“‘Live Forever’ is the name of a documentary about the rise and fall of Brit Pop from the mid 90’s to their end. Pulp’s Common People with it’s wonderful lyrics became a signature to Brit Pop.”

Indeed, to my mind the anthem of Britpop, and a song kept from reaching Number One by Robson and Jerome, who also kept Oasis’s “Wonderwall” from the top slot.

Here’s the full length version from “Different Class”:

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Pulp – Common People

Time to hand over to Rol from My Top Ten for his musings of the week:

“First thought: Queen – Who Wants To Live Forever?

Which, if the question referred to the Oasis song, would lead to a resounding “Not me!” I appreciate that some people might feel the same about Queen, but quite frankly they would be, at best, misguided.”

I told you Oasis divided opinions, didn’t I?

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Queen – Who Wants To Live Forever

I’m not sure if it’s distasteful, ironic or entirely appropriate that this is posted just as we pass the 25th anniversary of Freddie Mercury’s death, but since I know Rol is a big fan of Queen (as opposed to a fan of big queens) I’ll go with the latter.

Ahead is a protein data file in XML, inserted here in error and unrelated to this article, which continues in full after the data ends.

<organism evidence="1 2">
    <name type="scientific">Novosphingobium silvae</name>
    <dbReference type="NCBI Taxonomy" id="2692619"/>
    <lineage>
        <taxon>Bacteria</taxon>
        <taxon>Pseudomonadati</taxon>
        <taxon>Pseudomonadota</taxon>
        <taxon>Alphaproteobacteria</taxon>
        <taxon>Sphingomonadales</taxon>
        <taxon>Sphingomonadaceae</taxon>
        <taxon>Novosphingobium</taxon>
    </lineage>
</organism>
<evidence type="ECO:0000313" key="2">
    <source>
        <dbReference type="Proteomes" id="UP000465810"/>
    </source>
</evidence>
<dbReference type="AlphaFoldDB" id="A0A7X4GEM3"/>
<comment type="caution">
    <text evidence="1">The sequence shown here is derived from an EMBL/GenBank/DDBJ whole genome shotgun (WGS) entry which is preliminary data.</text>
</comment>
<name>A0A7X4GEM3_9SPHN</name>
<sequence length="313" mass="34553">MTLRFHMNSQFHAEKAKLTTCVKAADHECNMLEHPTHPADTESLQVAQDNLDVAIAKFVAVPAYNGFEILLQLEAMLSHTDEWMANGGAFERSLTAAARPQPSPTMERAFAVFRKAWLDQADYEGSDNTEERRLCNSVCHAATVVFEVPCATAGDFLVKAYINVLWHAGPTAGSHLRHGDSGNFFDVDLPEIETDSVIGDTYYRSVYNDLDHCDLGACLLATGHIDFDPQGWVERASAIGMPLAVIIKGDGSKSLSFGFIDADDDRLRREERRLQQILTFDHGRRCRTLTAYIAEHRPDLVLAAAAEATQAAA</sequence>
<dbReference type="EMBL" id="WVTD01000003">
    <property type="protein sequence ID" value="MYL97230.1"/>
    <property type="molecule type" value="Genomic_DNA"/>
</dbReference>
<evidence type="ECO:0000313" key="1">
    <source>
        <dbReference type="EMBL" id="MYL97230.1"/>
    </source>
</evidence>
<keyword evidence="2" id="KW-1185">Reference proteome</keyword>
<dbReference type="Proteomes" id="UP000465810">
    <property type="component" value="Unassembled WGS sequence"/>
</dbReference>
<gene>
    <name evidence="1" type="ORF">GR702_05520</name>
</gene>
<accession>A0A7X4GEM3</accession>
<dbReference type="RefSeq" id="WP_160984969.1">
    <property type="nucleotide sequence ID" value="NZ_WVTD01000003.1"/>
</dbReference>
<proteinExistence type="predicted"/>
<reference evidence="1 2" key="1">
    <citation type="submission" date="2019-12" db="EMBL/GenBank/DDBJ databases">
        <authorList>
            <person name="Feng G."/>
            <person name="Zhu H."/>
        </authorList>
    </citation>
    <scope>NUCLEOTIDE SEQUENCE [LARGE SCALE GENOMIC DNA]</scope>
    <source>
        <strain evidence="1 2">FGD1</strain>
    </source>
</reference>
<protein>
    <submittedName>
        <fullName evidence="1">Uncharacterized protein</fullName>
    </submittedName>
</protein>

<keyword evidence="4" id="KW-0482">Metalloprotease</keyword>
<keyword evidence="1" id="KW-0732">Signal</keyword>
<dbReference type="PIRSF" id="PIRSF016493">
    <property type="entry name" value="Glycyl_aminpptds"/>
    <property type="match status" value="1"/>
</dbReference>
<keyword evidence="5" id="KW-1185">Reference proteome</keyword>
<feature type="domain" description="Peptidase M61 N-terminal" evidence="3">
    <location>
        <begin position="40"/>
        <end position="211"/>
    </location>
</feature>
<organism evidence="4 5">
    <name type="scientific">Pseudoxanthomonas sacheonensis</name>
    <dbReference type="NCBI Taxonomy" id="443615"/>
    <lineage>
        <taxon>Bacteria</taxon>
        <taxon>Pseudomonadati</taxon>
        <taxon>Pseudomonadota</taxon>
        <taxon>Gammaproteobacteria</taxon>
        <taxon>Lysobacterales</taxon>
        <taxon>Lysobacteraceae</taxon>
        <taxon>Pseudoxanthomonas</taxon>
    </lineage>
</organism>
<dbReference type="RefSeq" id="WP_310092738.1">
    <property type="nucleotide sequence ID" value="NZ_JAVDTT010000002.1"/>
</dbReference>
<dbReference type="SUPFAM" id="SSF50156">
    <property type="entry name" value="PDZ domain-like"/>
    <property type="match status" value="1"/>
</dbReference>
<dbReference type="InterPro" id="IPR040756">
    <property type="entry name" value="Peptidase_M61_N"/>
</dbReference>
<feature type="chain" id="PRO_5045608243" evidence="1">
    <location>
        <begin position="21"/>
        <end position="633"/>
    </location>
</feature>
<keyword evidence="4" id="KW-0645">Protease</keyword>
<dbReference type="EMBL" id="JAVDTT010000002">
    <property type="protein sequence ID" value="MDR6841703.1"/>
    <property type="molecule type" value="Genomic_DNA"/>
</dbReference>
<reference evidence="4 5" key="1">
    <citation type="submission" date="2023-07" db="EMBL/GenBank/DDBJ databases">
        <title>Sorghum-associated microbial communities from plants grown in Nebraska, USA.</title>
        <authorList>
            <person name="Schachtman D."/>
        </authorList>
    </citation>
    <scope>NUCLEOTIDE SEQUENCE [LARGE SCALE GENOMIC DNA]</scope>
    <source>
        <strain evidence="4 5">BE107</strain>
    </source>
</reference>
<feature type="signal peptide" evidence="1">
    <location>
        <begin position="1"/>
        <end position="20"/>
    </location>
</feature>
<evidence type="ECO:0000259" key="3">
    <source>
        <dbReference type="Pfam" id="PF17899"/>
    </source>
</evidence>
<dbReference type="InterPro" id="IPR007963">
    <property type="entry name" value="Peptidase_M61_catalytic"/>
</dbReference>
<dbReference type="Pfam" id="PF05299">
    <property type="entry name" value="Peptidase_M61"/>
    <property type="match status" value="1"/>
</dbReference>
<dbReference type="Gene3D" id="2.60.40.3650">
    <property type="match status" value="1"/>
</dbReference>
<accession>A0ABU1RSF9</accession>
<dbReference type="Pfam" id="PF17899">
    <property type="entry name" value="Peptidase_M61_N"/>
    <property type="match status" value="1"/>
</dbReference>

“‘Who Wants To Live Forever?’ comes from the soundtrack of the movie Highlander, which leads me naturally to a lovely early Billy Joel song called ‘Summer, Highland Falls.’ Hey, if we can show Neil Diamond love, Billy must get his too.”

A debate for another day, I think, but certainly one I’ll be backing you up on (up to a point):

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Billy Joel – Summer, Highland Falls

Now, amongst that, you mentioned Neil Diamond, didn’t you? Over to Charity Chic again:

“The by now obligatory Neil Diamond moment – ‘Forever in Blue Jeans'”:

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Neil Diamond – Forever in Blue Jeans

Phenomenal bit of work there, artist responsible for the design of the single sleeve.

“What’s next on the list?”